The wedding day is one of the most important celebrations in a person’s life. But it also tops the list of one of the most wasteful events–it’s estimated that each wedding in the United States produces around 600 pounds of garbage and 62 tons of carbon dioxide. Throwing the perfect wedding doesn’t have to mean harming the environment; keeping your nuptials eco-friendly can be green and chic. Before you throw the most important party of your life, consider these tips to ensure you don’t scorn Mother Earth in the process.
All wedding planning starts with one thing: the ring. It should be a reflection of your personality and values—so if being eco-friendly is important to you, you should pay close attention to what your ring is made of and where it came from. Try choosing a ring made from recycled materials and lab-created gemstones, for example. If your heart is set on diamonds, find a jeweler that uses only conflict-free ones, meaning they are certified ethically sourced and traded. And if you’re so blessed that a family member has shared one of their stones with you, so much the greener!
The single most important dress of your life should make you feel good inside and out. Before you set your sights on this season’s newest fashions, consider a vintage gown. A lot of fabric is wasted making a wedding dress, and certain man-made materials aren’t always good for Mother Earth. Better yet, ask to wear a relative’s gown and check off your “something borrowed” category. Gown restoration companies can refresh the vintage gown to look brand new or redesign it to fit your own personality.
After you’ve got your dress covered, make sure your bridesmaids can go green as well. By allowing them to wear different styles and shades of dresses, you’re increasing their likelihood of using a dress they already own or buying one they truly will wear again, unlike that chartreuse frock that hides in your closet.
Moving wedding communications to the Internet is a trendy, paperless way to make your wedding a little greener. Find a tech-savvy friend or hire a company to make electronic invitations and a wedding website. After sending out your save-the-dates and invitations electronically, you can direct guests to the personalized website housing your engagement photos, RSVPs, information updates, links to registries and more! Say goodbye to snail mail—this is a faster, more reliable way to ensure your RSVPs are received, plus guests can update their head count if need be. If you’ve already said “I do” to more tangible communications, opt for recycled paper or paperless materials for your correspondence.
Give your guests a wedding favor they’ll actually use, and one that’s better for the environment. Make a day out of DIY-ing some personalized mason jar glasses (or another kind of glass, for that matter) for your guests. This way they’ll never lose their drink, and they can reuse the same cute glass all night, conserving much of the energy and water that would be used to wash hundreds of once-used glasses. Pro tip: the glasses can double as place cards if you’re really feeling green.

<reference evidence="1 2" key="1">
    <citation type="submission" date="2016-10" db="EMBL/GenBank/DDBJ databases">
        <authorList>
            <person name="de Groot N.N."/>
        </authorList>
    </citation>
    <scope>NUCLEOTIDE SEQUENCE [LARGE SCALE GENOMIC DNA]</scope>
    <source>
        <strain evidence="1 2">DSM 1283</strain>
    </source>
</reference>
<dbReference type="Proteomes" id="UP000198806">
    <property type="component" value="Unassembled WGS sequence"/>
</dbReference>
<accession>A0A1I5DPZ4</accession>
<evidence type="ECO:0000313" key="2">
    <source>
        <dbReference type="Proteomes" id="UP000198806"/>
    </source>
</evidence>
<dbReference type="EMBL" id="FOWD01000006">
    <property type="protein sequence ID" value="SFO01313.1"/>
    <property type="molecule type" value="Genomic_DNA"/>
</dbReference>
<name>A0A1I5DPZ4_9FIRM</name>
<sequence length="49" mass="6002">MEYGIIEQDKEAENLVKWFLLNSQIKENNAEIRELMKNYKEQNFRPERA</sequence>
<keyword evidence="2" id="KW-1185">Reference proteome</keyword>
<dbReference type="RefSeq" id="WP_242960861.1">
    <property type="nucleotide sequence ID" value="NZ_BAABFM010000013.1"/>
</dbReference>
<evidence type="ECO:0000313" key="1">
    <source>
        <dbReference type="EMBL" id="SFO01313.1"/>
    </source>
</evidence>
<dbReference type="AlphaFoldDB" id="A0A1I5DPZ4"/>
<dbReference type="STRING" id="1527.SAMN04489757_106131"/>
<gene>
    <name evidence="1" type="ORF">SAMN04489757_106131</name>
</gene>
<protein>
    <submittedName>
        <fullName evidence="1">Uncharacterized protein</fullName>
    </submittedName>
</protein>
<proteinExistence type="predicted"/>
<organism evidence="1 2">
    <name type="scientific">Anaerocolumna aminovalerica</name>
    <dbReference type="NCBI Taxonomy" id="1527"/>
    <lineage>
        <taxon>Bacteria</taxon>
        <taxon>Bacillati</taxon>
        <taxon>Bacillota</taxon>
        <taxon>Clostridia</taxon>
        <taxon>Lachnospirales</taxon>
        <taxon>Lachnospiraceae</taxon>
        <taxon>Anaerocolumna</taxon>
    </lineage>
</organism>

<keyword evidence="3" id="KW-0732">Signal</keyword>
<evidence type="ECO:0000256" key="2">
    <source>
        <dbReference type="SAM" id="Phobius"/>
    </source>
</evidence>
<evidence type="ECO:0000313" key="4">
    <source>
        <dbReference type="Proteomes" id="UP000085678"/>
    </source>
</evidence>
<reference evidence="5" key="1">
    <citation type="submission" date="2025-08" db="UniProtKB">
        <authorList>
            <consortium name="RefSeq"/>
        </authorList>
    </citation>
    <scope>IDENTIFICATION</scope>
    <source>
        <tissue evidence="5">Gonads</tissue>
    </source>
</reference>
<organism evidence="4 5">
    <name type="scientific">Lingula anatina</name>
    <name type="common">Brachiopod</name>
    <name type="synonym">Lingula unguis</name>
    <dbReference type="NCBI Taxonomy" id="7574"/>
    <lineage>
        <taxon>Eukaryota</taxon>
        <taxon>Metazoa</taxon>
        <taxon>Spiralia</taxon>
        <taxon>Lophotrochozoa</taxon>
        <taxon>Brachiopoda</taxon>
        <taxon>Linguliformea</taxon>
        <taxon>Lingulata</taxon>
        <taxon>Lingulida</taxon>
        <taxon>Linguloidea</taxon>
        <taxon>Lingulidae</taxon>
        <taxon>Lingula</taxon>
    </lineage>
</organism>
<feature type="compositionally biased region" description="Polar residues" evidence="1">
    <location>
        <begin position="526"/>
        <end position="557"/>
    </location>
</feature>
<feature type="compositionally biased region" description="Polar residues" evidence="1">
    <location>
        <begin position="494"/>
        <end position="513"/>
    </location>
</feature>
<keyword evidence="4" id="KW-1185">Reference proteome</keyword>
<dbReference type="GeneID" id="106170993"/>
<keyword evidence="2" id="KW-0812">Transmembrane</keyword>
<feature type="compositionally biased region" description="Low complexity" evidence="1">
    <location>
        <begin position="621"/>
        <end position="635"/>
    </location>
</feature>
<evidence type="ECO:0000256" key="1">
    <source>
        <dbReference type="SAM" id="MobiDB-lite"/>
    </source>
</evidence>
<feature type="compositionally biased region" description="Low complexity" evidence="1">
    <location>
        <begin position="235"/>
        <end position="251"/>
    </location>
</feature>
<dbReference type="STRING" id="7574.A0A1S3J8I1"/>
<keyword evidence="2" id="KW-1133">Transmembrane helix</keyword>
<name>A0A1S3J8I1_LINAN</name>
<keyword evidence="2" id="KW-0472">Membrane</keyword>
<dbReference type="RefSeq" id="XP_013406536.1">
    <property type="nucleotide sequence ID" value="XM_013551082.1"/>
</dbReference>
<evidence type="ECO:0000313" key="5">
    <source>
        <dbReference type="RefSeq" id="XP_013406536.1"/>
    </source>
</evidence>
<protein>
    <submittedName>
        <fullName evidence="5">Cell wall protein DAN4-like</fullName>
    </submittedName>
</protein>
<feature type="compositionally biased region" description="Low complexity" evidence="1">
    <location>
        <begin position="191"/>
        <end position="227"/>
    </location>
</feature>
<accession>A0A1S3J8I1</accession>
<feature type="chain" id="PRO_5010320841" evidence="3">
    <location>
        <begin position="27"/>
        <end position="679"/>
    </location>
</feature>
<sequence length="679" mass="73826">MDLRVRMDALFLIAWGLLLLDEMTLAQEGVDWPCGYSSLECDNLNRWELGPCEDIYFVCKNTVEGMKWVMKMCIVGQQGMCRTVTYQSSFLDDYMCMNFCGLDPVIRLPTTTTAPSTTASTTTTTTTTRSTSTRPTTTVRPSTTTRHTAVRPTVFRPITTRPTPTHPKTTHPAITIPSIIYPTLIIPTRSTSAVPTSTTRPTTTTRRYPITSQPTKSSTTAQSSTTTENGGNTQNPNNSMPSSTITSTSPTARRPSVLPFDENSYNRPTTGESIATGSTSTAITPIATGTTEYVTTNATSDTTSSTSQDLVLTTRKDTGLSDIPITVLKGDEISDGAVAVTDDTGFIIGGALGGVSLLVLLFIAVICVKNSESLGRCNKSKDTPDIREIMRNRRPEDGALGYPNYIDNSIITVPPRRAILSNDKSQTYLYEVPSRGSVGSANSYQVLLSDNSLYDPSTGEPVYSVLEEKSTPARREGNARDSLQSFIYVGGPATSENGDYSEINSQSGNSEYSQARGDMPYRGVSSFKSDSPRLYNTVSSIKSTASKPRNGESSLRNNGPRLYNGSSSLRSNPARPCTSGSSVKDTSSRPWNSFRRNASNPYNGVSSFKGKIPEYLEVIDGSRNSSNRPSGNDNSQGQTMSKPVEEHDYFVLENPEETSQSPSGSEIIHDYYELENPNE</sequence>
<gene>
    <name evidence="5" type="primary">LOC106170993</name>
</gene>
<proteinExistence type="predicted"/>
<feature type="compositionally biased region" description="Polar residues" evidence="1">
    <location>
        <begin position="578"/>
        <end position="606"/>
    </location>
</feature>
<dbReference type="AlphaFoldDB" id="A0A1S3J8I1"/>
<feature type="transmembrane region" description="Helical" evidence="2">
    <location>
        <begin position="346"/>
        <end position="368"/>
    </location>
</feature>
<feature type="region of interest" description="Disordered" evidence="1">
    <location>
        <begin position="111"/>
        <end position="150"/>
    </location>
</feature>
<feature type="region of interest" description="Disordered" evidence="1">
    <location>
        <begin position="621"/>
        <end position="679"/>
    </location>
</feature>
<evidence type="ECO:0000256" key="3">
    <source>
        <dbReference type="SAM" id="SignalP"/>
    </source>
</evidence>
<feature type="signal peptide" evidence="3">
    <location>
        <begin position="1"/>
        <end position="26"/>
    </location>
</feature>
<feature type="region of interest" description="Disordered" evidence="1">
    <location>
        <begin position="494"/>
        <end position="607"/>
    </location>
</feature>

Keep It Local
Use local vendors whenever possible to keep your wedding’s carbon footprint down and promote the local economy. Think local food, photographers, flowers and clothing designers. The shorter the distance traveled the better. As a bonus, local vendors usually take more care with their products and aren’t as likely to use pesticides or other harmful processes.
Do Yourself a Favor
No one needs another koozie with your great aunt’s daughter’s son’s name stamped on it. Consider donating money to a charity on behalf of your wedding guests instead of wasting money on favors. If your heart is set on favors, though, choose ones that are the least likely to be wasted. Local treats like honey, cookies or candy are sure to be eaten while your guest is waiting for dinner, for example. Plantable favors, such as tree seeds or sprouted herbs, are another great option your guests are sure to enjoy.
Flowers are one of the largest item of the wedding budget, and one of the most transient. If you’re leaving town for a honeymoon, enlist the help of friends to repurpose your flowers into smaller bouquets that can be distributed to nursing homes, hospitals or hospice patients.
Making your wedding as green as possible is a great way to make your wedding unique–it’s all about being creative. Even the smallest changes have an effect and will stick with you and your new spouse as you start your life together. You might even inspire your guests to incorporate similar changes into their own lives. Whether you choose just one of these tips or hire a green wedding planner to cover every detail, you’re making a difference in our planet’s (and your own) health. HLM
Sources: bhg.com, diamondfacts.org, greenbrideguide.com, huffingtonpost.com and theknot.com.